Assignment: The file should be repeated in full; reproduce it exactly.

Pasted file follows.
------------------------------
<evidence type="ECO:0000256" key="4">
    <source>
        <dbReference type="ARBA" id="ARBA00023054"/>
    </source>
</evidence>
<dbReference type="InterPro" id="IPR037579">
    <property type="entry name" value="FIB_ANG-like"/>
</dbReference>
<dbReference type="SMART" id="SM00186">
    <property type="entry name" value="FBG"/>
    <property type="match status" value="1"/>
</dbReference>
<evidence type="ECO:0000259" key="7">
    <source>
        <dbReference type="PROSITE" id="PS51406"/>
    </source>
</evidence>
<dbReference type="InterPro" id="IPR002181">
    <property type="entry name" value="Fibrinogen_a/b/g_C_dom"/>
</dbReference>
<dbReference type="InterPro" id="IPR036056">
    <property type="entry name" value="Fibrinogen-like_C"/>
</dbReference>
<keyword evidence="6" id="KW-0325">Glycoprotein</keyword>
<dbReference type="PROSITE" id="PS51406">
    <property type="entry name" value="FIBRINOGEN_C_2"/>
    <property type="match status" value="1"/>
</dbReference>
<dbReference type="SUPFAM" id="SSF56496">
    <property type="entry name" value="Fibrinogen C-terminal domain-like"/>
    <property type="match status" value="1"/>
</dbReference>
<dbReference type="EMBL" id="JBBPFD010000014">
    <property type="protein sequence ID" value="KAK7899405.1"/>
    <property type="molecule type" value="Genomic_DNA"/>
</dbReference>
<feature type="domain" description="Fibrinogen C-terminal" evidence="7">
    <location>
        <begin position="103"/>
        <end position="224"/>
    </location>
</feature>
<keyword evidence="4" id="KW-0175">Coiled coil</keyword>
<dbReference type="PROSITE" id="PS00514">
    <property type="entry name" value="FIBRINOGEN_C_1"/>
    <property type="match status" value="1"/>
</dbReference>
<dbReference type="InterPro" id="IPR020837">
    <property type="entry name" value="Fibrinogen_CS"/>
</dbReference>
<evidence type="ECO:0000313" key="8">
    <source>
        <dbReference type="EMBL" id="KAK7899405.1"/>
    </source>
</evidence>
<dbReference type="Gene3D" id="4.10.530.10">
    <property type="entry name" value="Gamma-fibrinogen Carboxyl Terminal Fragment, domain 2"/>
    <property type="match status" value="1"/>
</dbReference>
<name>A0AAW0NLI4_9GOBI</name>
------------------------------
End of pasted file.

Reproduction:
<evidence type="ECO:0000256" key="4">
    <source>
        <dbReference type="ARBA" id="ARBA00023054"/>
    </source>
</evidence>
<dbReference type="InterPro" id="IPR037579">
    <property type="entry name" value="FIB_ANG-like"/>
</dbReference>
<dbReference type="SMART" id="SM00186">
    <property type="entry name" value="FBG"/>
    <property type="match status" value="1"/>
</dbReference>
<evidence type="ECO:0000259" key="7">
    <source>
        <dbReference type="PROSITE" id="PS51406"/>
    </source>
</evidence>
<dbReference type="InterPro" id="IPR002181">
    <property type="entry name" value="Fibrinogen_a/b/g_C_dom"/>
</dbReference>
<dbReference type="InterPro" id="IPR036056">
    <property type="entry name" value="Fibrinogen-like_C"/>
</dbReference>
<keyword evidence="6" id="KW-0325">Glycoprotein</keyword>
<dbReference type="PROSITE" id="PS51406">
    <property type="entry name" value="FIBRINOGEN_C_2"/>
    <property type="match status" value="1"/>
</dbReference>
<dbReference type="SUPFAM" id="SSF56496">
    <property type="entry name" value="Fibrinogen C-terminal domain-like"/>
    <property type="match status" value="1"/>
</dbReference>
<dbReference type="EMBL" id="JBBPFD010000014">
    <property type="protein sequence ID" value="KAK7899405.1"/>
    <property type="molecule type" value="Genomic_DNA"/>
</dbReference>
<feature type="domain" description="Fibrinogen C-terminal" evidence="7">
    <location>
        <begin position="103"/>
        <end position="224"/>
    </location>
</feature>
<keyword evidence="4" id="KW-0175">Coiled coil</keyword>
<dbReference type="PROSITE" id="PS00514">
    <property type="entry name" value="FIBRINOGEN_C_1"/>
    <property type="match status" value="1"/>
</dbReference>
<dbReference type="InterPro" id="IPR020837">
    <property type="entry name" value="Fibrinogen_CS"/>
</dbReference>
<evidence type="ECO:0000313" key="8">
    <source>
        <dbReference type="EMBL" id="KAK7899405.1"/>
    </source>
</evidence>
<dbReference type="Gene3D" id="4.10.530.10">
    <property type="entry name" value="Gamma-fibrinogen Carboxyl Terminal Fragment, domain 2"/>
    <property type="match status" value="1"/>
</dbReference>
<name>A0AAW0NLI4_9GOBI</name>